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      Hitchhikers at the dinner table: a revisionary study of a group of ant parasitoids (Hymenoptera: Eucharitidae) specializing in the use of extrafloral nectaries for host access : Extrafloral nectary-associatedOrasema

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      Systematic Entomology

      Wiley-Blackwell

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          SequenceMatrix: concatenation software for the fast assembly of multi-gene datasets with character set and codon information

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            Indirect defence via tritrophic interactions.

             Martin Heil (2007)
            Many plants interact with carnivores as an indirect defence against herbivores. The release of volatile organic compounds (VOCs) and the secretion of extrafloral nectar (EFN) are induced by insect feeding, a response that is mediated by the plant hormone, jasmonic acid. Although VOCs mainly attract predatory mites and parasitic wasps, while EFN mainly attracts ants, many more animal-plant interactions are influenced by these two traits. Other traits involved in defensive tritrophic interactions are cellular food bodies and domatia, which serve the nutrition and housing of predators. They are not known to respond to herbivory, while food body production can be induced by the presence of the mutualists. Interactions among the different defensive traits, and between them and other biotic and abiotic factors exist on the genetic, physiological, and ecological levels, but so far remain understudied. Indirect defences are increasingly being discussed as an environmentally-friendly crop protection strategy, but much more knowledge on their fitness effects under certain environmental conditions is required before we can understand their ecological and evolutionary relevance, and before tritrophic interactions can serve as a reliable tool in agronomy.
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              Bayesian phylogenetic model selection using reversible jump Markov chain Monte Carlo.

              A common problem in molecular phylogenetics is choosing a model of DNA substitution that does a good job of explaining the DNA sequence alignment without introducing superfluous parameters. A number of methods have been used to choose among a small set of candidate substitution models, such as the likelihood ratio test, the Akaike Information Criterion (AIC), the Bayesian Information Criterion (BIC), and Bayes factors. Current implementations of any of these criteria suffer from the limitation that only a small set of models are examined, or that the test does not allow easy comparison of non-nested models. In this article, we expand the pool of candidate substitution models to include all possible time-reversible models. This set includes seven models that have already been described. We show how Bayes factors can be calculated for these models using reversible jump Markov chain Monte Carlo, and apply the method to 16 DNA sequence alignments. For each data set, we compare the model with the best Bayes factor to the best models chosen using AIC and BIC. We find that the best model under any of these criteria is not necessarily the most complicated one; models with an intermediate number of substitution types typically do best. Moreover, almost all of the models that are chosen as best do not constrain a transition rate to be the same as a transversion rate, suggesting that it is the transition/transversion rate bias that plays the largest role in determining which models are selected. Importantly, the reversible jump Markov chain Monte Carlo algorithm described here allows estimation of phylogeny (and other phylogenetic model parameters) to be performed while accounting for uncertainty in the model of DNA substitution.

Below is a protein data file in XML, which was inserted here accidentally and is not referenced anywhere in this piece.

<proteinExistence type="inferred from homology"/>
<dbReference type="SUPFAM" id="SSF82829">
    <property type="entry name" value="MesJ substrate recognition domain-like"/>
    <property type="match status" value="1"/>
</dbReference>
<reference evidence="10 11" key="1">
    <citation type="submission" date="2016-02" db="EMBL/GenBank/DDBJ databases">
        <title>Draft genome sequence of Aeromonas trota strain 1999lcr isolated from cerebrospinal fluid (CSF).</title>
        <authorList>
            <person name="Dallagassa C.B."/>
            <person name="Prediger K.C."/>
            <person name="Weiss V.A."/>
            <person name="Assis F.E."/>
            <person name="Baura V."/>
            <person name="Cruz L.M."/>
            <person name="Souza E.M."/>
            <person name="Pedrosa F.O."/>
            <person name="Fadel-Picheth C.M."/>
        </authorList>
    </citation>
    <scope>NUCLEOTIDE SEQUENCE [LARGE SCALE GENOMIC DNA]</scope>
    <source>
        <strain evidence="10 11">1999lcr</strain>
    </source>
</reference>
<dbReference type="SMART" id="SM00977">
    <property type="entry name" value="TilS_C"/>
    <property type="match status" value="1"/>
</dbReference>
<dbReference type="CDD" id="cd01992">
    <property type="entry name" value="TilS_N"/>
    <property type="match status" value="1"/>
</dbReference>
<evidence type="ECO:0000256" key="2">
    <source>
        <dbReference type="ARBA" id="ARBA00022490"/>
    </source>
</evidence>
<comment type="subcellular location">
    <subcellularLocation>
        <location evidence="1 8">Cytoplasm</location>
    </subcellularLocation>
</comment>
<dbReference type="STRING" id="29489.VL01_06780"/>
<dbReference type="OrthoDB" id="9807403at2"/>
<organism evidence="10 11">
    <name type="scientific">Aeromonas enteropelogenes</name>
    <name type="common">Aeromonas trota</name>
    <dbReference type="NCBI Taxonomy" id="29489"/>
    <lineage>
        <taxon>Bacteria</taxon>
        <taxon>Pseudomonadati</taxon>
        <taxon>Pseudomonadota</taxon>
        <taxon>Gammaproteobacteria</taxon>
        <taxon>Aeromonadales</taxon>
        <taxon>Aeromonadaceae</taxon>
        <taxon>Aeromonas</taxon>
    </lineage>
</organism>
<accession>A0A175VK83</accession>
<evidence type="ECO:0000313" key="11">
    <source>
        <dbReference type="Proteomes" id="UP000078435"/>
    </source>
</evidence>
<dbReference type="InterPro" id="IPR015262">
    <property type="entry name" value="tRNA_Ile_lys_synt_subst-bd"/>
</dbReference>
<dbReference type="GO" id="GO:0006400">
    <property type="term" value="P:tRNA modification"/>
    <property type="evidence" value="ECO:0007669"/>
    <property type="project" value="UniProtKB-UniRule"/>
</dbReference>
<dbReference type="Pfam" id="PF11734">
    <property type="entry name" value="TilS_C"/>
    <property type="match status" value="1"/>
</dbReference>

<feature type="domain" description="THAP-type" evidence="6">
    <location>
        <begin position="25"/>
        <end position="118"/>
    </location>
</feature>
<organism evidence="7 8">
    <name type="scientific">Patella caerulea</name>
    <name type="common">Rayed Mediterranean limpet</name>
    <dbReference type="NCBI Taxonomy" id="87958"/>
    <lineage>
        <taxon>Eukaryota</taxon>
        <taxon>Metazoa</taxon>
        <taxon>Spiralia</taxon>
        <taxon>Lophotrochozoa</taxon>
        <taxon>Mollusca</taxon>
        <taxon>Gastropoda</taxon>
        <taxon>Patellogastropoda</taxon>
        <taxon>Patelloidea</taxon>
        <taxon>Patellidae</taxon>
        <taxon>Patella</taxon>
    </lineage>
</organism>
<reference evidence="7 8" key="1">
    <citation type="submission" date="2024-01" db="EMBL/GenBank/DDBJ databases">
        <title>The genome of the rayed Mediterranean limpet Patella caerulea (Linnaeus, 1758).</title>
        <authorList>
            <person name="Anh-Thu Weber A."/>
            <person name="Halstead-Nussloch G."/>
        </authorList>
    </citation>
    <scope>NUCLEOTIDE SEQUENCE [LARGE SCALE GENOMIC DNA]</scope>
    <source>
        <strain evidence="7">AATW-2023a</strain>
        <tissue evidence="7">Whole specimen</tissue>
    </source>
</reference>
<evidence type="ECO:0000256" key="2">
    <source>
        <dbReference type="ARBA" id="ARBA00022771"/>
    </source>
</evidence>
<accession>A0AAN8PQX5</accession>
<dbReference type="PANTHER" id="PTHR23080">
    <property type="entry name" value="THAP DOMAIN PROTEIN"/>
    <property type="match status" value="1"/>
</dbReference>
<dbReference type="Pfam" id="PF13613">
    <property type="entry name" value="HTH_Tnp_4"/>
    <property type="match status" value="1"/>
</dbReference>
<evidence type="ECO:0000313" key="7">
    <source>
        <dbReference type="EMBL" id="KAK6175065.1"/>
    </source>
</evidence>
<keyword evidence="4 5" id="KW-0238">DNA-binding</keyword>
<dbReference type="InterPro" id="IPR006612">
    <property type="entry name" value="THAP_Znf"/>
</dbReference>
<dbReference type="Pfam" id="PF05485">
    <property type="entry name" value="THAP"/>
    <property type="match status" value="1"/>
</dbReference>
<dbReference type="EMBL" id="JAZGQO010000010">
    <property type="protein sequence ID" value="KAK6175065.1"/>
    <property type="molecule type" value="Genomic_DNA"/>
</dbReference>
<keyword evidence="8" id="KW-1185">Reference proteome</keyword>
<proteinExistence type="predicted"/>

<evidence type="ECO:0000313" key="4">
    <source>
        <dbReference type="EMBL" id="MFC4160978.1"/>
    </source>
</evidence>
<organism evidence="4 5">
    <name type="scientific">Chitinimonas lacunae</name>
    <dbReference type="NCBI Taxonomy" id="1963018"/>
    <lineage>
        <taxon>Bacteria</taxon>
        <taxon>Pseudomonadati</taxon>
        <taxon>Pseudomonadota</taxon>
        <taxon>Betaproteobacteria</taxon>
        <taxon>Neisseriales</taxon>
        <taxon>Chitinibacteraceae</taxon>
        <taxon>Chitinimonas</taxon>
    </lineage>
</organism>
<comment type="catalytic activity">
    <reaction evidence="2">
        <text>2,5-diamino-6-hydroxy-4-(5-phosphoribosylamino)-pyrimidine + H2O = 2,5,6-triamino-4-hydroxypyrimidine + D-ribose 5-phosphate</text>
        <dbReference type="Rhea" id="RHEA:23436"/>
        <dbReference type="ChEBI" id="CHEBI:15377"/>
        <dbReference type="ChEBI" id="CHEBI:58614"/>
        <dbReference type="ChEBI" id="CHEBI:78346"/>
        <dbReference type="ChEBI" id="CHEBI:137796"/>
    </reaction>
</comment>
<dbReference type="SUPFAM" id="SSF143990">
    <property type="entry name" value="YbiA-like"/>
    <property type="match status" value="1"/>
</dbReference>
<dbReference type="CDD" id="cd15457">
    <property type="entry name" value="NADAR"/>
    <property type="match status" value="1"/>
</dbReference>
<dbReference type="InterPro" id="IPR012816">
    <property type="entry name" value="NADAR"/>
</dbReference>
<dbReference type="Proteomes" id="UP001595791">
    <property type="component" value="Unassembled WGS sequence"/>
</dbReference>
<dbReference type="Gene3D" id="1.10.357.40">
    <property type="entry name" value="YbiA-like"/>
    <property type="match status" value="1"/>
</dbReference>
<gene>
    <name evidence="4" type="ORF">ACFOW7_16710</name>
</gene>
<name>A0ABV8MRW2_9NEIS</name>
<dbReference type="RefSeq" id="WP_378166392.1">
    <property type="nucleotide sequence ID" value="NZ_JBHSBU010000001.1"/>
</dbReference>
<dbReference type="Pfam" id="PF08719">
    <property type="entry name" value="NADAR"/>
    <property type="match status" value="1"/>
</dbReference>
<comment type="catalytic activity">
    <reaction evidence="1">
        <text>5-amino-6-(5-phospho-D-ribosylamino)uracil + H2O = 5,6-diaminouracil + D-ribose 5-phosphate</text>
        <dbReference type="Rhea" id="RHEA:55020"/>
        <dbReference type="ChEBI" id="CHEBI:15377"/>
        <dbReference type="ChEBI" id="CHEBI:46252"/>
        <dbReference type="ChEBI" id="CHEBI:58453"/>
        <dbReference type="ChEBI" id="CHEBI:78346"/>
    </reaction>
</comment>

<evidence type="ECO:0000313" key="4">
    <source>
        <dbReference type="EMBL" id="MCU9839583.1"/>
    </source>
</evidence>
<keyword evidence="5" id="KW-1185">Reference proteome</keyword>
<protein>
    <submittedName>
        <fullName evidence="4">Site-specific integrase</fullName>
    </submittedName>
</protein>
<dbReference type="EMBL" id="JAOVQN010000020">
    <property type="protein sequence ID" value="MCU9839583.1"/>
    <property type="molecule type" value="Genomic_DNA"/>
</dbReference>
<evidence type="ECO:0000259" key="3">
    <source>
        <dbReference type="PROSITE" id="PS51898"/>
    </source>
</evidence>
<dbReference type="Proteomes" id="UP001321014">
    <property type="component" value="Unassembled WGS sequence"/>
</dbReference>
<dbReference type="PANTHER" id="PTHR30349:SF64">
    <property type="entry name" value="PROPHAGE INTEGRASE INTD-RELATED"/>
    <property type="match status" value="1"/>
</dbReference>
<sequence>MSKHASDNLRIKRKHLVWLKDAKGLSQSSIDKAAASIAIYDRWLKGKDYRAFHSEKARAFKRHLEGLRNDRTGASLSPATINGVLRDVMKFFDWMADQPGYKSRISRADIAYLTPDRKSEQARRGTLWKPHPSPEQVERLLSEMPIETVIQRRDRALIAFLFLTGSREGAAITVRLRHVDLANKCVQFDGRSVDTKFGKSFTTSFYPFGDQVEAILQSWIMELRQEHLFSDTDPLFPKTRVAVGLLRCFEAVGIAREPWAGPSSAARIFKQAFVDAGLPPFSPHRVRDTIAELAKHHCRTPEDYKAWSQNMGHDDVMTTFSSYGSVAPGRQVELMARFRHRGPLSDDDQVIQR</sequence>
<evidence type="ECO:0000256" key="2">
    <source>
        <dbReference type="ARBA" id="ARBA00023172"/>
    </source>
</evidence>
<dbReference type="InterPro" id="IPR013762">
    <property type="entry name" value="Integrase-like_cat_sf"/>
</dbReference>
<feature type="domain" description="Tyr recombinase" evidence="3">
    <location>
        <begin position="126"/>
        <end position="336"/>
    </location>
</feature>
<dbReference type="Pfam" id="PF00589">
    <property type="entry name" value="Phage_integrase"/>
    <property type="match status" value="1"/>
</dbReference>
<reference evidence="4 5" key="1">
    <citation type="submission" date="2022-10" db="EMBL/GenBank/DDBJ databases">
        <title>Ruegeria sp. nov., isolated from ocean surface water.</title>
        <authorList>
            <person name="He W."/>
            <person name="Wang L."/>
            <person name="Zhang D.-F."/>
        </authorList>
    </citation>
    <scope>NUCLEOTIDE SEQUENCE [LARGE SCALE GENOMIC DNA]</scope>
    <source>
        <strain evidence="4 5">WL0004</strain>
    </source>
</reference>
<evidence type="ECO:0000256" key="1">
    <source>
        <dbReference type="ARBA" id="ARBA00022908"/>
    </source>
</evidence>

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                Author and article information

                Journal
                Systematic Entomology
                Syst Entomol
                Wiley-Blackwell
                03076970
                January 2017
                January 04 2017
                : 42
                : 1
                : 204-229
                Article
                10.1111/syen.12206
                © 2017

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